Barbara R. Snyder
President Barbara R. Snyder has announced her first appointment to the leadership team. Randall C. Deike, associate vice president for enrollment management and executive director for undergraduate admissions at Pennsylvania State University, has been named vice president for enrollment at Case Western Reserve University.
Deike's appointment is effective September 1. He has worked in various capacities within Penn State’s undergraduate admissions office since 1995, when he joined the staff as an information analyst. As associate vice president for enrollment management and executive director for undergraduate admissions at Penn State, Deike supervised an admissions office that receives more than 60,000 undergraduate applications each year and makes enrollment offers for 20 different campuses. For new students at the University Park Campus, the median SAT score is 1,220. He also has served as chair of a central enrollment management group composed of senior leadership that is charged with determining the enrollment goals for the entire Penn State system, which comprises more than 20 campuses.
Randall C. Deike
Deike also spent several years as an assistant and associate dean of students at Juniata College in Huntingdon, Pa., his undergraduate alma mater.
"I believe Randy Deike will make an outstanding contribution to Case Western Reserve University," Snyder said. "He understands the demographic, economic and global trends that position the enrollment operations of a research university to significantly affect our society in future decades. His exceptional qualifications in this regard will help ensure that Case Western Reserve stays on the leading edge of highly selective academic institutions in all aspects of enrollment, admissions and financial aid."
Deike will manage an undergraduate admissions office that has seen a steady increase in applications in the past few years. Nearly 7,480 undergraduate students applied to Case in 2006—a 4 percent increase in applications over 2005 and a 62 percent increase since fall 2003. In addition to the record number of applications, the undergraduate class enrolled in 2006 featured greater national and international diversity.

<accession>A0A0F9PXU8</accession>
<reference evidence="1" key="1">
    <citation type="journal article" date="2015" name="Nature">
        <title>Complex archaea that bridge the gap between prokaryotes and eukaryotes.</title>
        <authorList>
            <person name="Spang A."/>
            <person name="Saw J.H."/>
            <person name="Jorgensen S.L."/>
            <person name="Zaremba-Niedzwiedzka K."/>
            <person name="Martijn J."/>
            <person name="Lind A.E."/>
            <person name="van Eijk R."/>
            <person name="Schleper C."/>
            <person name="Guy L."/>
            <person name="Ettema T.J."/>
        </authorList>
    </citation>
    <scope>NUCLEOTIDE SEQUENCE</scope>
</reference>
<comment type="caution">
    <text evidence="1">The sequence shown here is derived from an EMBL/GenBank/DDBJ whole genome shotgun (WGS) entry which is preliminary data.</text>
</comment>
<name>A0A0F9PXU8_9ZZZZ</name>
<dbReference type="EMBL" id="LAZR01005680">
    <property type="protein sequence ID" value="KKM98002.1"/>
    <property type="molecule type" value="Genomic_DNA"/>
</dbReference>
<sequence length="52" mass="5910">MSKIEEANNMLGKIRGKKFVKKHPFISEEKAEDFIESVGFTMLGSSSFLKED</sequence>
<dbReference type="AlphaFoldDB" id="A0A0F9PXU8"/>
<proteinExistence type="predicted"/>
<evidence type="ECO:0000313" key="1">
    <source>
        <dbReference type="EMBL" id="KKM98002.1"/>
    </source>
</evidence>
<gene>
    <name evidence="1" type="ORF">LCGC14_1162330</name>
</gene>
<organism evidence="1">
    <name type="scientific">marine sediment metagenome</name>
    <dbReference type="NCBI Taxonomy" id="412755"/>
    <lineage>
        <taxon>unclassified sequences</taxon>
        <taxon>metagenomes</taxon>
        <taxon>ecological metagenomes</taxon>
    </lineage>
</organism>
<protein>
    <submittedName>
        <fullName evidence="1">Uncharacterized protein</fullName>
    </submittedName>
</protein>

In fall 2006, 56 percent, compared to 49 percent last year, of the incoming first-year students were from states other than Ohio -- the highest percentage in recent history. A sizable number of states, including Texas, California, Florida and Massachusetts, among others, had 10 or more students enrolled at the university. Average SAT score in 2006 was 1,317.
"I’m very excited about joining the Case Western Reserve University administration team and community under President Barbara Snyder and Interim Provost Jerry Goldberg," said Deike. "Case has great advantages as a comprehensive research university located in the heart of University Circle with the many cultural institutions providing an exceptional opportunity.
"I was attracted to Case because of the people and its programs like SAGES and initiatives like SOURCE that focus on undergraduate research opportunities," he said. "Case has all the right ingredients. The demographic challenges we face as a nation, and the emerging importance of international students and faculty members will continue to evolve through cities such as Cleveland and institutions such as Case Western Reserve."
The number of international undergraduates at Case in 2006 was the largest it’s been in the past five years. The number of entering international undergraduates represents a 32 percent increase over 2005. The undergraduate admissions office also has worked diligently to tell prospective students and their families about the university's significant investments in undergraduate education, such as new residence halls, the seminar-based SAGES curriculum, new athletic facilities and the office to promote undergraduate research.
In addition, the office has embarked on several innovative recruiting tools in the last few years. For example, the office has begun to attract prospective students using the 3D digital world known as Second Life. While other colleges and universities are using Second Life for academic purposes, Case may be the first university in the country to use it to recruit high school students as well. The undergraduate admissions office built a virtual version of the campus in Second Life, complete with several campus buildings, athletic facilities and food service areas. The idea is to give comprehensive campus tours for those prospective students who could not get to a regular campus tour.
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